About

Who I am and what I have to say.

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Hello! My name is Emma, and I write about personal growth in the context of healing from childhood trauma, including attachment and complex PTSD.

This page has some background about me personally so you can get to know me better.

My background / training

I have studied a lot of different methodologies and frameworks of mental and emotional healing and personal growth, but I don’t have any kind of certification and I don’t work with clients directly. I create content around things that have worked for me and consider myself a personal growth educator, rather than a therapist or coach.

I’m a generalist; I study broadly and use what works for me.

I have completed trainings in Hakomi (a mindfulness-based therapy method), attachment styles, trauma, life coaching, group dynamics, and I studied and helped teach Nonviolent Communication (NVC) for several years, including in prison (but I’m not a certified trainer). I have also casually studied Internal Family Systems (parts work), and have spent many years unravelling my personal history, patterns, wounding, and learning what I need to thrive.

I try to keep it real here and share things that worked for me. I’m not a self-help guru, I’m just a person who has been trying to figure out her life for awhile.

I have been following my own spiritual path for about 20 years that mostly consists of direct inner awareness of Spirit (mysticism). I’ve gotten value out of various teachings including Wicca, Buddhism, New Thought, Evolutionary Astrology, A Course in Miracles, the Akashic Records, and Neville Goddard. I have also read a lot of NDE accounts (near-death experiences) and past life and between-life regression accounts.

My approach to spirituality is not about belief as much as utility. Any framework that creates more internal freedom, compassion, connection, and love is a good thing as far as I am concerned. I do generally believe that we have immortal Souls that plan our lifetimes before we are incarnated, to have certain experiences. On that level, we are whole and complete, even if we don’t feel that way on a human level. Accessing this idea of the Soul has helped me immensely to transcend the conditioned trauma identities I developed as a child. (This is not a substitute for doing painful emotional work).

I also love the Myers-Briggs type system. Recognizing myself as an ENFP has been foundational for self-acceptance and understanding what my mind needs to be happy.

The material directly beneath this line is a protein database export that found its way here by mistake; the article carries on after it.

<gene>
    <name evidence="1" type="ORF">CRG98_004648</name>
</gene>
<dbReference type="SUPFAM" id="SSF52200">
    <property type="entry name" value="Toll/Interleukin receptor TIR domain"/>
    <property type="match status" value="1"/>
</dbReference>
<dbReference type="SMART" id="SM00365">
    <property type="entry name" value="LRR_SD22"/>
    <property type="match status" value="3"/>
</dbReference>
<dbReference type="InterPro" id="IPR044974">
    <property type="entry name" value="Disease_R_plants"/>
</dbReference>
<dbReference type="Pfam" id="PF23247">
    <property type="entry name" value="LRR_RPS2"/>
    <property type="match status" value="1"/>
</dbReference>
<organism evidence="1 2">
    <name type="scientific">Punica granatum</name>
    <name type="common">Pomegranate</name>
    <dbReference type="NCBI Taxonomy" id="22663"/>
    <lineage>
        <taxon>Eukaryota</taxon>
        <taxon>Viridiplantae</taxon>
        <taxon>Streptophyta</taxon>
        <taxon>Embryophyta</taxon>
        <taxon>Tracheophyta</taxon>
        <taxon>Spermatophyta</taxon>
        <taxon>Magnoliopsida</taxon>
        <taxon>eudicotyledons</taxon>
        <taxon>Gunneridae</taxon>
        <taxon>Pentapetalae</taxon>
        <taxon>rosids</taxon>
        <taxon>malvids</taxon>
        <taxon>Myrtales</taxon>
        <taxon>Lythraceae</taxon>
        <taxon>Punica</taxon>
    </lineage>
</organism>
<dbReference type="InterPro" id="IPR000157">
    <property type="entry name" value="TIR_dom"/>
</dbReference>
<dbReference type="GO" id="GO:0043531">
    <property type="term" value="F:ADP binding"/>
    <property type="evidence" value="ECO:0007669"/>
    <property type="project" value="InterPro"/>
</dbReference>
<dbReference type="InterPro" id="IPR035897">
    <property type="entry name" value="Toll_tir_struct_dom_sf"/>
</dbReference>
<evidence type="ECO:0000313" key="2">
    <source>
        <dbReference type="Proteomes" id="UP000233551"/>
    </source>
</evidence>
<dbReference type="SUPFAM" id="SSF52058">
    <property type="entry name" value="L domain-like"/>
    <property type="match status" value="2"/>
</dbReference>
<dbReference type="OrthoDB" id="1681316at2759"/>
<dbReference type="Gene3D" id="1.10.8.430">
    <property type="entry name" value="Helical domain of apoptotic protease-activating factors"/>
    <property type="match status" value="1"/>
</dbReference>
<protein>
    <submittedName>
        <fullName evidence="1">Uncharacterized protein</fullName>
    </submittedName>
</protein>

My personal life

I live in Oregon, which is on the West coast of the US. I grew up in Southern Oregon, on a farm in the woods.

I’m a semi-retired web designer and developer.

I’m constantly interested in new ideas and making connections between ideas, especially ones that don’t seem related to most people. I seek novelty, which can look like “shiny object syndrome”, but it’s a deep need for me to absorb novel stimuli and make sense of them. The result is that I have a broad and eclectic history of minor and major obsessions with different philosophies, systems, frameworks, hobbies, etc. I post random stuff that interests me on my ideation blog.

In 2014, I married someone who was in prison, and was a prison wife for 7 years. It was an overwhelming, painful, and transformative experience that shattered my understanding of “America” by exposing me to the most dysfunctional and trauma-inducing institution we have. After he got out, I had to finally face the healing fantasy I had created that didn’t match the person in front of me at all. What followed was a long, slow self-healing process which eventually led to separation.

As isolating as it has been however, it has also been good for my “inner hermit”—the part of me that loves to dive deeply into spiritual experience. Sometimes isolation can be like a healing cocoon.

I live my life by following what Robert Johnson called the “slender threads”—following an invisible path of intuition, growth, exploration, and discovery.

I have always been sensitive to suffering, especially feelings of alienation and loneliness and disconnection. I am drawn to the shadows within the mind and within the world. I know I can’t “save” the world, as it has to evolve and grow at its own pace, just like individual humans do. But I do care, and want to contribute to more happiness and healing where I can.

Why the name Joy Ninja?

To me, Joy Ninja basically means “spiritual warrior”, which to some is a contradiction in terms, but I see it as more as being about discipline or mental training to see through illusions, rather than doing battle.

I’m a pacifist, and healing or integration is the opposite of fighting. But at the same time, our minds put up a hell of a fight sometimes in trying to convince us that threats are real and to employ defenses. So being a “joy ninja” means cultivating the discipline to recognize the truth when we see it, and the willingness to shed illusions, especially the ones that feel precious and necessary, and to continually seek freedom.

Thanks for reading!

If you want to know anything else, you can contact me, or find me on Twitter or Facebook or Instagram, where I create content related to healing & growth.